network icons over an abstract color background
A “Canned” Module/IC Solution Simplifies Wireless Implementation, but Potential Design-in Issues Remain
March 2, 2017
Incorporating wireless connectivity into a product is now a standard design requirement for Wi-Fi, IoT, and other applications.
Pigeons perched on the side of a building
London’s Pigeon Population Flocks to IoT
February 25, 2017
In one of the strangest, most innovative uses of Intelligent Systems we’ve seen so far, DigitasLbi Creative Director Pierre Dequesnoy came up with the idea of using pigeons equipped with sensor-loaded backpacks to analyze pollution in the UK’s ca
leaves, colorful blocks with letter designations, CFL lightbulb in shape of flower
Internet of Things: Low Power, Low Cost Connected Devices Fuel Demand for Microco
February 25, 2017
At the heart of the devices that make up the Internet of Things (IoT) are a variety of ultra low power microcontrollers (MCUs), sensor networks, systems-on-chip (SoC) and communications protocols such as ZigBee. These underlying technologies operate
cyber security chip on circuit board
IoT Proliferation Teeters on the Edge
By Alex Iuorio   -   February 6, 2017
Cybersecurity and the irony of what happened during U.S. President Barack Obama's January 12, 2015 speech to the Federal Trade Commission on the growing threat, during which he declared: “If we’re’re going to be connected, we’ve got to be pro
illustration of clouds with data storage symbols
The Internet of Things Pushes the Possibilities Offered by Big Data
January 29, 2017
The concept of the Internet of Things (IoT) encompasses things as tangible as a light switch, things as ethereal as a cloud, and all things in-between.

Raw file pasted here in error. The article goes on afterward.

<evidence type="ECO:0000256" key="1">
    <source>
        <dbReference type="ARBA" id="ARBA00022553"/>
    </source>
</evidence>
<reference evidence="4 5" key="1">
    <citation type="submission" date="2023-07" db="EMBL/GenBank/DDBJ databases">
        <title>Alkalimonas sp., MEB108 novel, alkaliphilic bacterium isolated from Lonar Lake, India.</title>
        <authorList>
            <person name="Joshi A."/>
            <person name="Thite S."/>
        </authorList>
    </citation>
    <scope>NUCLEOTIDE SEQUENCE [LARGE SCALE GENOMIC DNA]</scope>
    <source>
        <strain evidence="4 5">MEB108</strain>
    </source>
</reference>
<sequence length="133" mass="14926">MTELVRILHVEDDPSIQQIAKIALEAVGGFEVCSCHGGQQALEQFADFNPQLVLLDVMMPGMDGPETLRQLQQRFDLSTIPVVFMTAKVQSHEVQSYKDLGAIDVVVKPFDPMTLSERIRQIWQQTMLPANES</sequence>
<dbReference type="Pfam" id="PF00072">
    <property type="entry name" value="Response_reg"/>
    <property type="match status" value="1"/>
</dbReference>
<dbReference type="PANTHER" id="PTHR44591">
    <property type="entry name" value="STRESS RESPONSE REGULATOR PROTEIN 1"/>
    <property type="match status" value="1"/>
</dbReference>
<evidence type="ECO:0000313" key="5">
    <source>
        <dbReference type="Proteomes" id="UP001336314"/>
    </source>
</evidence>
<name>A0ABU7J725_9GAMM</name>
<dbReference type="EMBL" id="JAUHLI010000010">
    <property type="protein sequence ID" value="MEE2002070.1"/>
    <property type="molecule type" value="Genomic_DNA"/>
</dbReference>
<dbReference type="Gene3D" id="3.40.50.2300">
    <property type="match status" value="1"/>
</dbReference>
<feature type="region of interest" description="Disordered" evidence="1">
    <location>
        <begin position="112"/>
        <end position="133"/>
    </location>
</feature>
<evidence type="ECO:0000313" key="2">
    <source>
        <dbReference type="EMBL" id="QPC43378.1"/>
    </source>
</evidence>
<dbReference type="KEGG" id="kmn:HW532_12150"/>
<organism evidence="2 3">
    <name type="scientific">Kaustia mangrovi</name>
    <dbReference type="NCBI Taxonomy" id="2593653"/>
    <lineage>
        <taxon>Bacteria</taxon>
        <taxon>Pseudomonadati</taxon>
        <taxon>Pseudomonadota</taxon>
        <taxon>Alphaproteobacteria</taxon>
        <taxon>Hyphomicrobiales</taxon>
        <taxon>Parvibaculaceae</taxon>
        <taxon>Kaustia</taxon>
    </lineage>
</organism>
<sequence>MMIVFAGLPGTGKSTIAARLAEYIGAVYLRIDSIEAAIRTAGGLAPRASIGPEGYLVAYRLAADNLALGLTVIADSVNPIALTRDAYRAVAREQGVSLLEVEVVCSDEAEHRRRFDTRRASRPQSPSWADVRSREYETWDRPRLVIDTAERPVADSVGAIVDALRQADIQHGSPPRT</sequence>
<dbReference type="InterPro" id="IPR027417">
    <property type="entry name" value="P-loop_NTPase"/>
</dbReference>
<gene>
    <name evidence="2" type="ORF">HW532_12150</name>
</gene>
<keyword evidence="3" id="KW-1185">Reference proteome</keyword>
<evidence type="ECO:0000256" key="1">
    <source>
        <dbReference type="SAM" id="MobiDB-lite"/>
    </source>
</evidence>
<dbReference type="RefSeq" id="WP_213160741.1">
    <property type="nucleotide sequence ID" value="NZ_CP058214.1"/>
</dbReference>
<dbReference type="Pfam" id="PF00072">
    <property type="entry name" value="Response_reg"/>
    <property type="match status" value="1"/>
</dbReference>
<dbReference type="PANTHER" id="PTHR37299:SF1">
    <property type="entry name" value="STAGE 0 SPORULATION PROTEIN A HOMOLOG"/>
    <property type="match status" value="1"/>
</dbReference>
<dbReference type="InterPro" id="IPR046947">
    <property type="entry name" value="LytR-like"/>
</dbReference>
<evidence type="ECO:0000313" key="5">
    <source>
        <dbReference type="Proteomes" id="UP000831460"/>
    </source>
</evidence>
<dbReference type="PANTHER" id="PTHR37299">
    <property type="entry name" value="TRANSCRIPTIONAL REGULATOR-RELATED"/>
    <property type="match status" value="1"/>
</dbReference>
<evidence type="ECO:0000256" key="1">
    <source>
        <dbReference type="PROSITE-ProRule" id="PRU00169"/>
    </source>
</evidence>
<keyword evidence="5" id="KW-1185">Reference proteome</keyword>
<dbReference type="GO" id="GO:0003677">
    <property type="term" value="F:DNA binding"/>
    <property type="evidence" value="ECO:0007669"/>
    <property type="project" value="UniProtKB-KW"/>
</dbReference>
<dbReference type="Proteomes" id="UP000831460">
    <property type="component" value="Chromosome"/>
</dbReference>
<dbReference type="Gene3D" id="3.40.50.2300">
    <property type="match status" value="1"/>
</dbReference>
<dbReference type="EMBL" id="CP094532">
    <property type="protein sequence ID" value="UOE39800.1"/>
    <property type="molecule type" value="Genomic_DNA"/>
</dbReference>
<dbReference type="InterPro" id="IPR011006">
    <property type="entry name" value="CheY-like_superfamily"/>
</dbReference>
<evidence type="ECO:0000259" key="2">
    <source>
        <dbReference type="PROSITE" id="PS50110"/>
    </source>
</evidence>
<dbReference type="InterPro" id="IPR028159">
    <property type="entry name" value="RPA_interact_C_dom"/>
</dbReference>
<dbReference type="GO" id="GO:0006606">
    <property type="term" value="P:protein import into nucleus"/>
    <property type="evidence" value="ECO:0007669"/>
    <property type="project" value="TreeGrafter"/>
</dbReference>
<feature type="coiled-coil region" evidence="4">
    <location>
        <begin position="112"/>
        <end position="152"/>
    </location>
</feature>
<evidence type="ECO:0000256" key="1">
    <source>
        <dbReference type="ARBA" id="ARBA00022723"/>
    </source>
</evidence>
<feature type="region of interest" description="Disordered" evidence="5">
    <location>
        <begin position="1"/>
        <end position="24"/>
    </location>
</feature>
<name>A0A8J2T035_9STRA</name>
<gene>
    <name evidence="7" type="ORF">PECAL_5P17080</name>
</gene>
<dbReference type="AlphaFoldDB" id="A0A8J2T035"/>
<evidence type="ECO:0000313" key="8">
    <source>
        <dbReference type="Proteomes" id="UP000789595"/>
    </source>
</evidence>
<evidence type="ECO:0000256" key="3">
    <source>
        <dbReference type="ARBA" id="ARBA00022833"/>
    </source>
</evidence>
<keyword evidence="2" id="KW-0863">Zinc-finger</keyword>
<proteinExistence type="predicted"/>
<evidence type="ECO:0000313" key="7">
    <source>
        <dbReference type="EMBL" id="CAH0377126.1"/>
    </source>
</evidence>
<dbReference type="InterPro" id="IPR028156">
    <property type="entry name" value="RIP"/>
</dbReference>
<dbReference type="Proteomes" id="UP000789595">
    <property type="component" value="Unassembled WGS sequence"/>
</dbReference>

3D cityscape with IoT icons
Invest in the Future with IoT
January 20, 2017
You and I have known for a long time that connected devices are becoming pervasive throughout society, and it seems like the investment world is finally catching up.
the numbers 2016 on a dial lock
New Year’s Resolution: Let’s Get Security Right in 2016
January 29, 2016
BBC Business News recently reported that cybersecurity will be the main issue of global business in 2016. Another top trend this year? IoT and "the development of the hyper-connected world."
Related Events
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Rapidly Secure Your IoT Applications with Azure Sphere
Date: September 4, 2019
Location: Webinar
Azure Sphere Technical Training Course
Date: August 16, 2019
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How 5G will Impact IoT and Mass Connectivity
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Getting Started with IoT
Date: April 30, 2019
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MiniZed SpeedWay Design Workshops™
Date: January 1, 2019
Location: Multiple Dates / Locations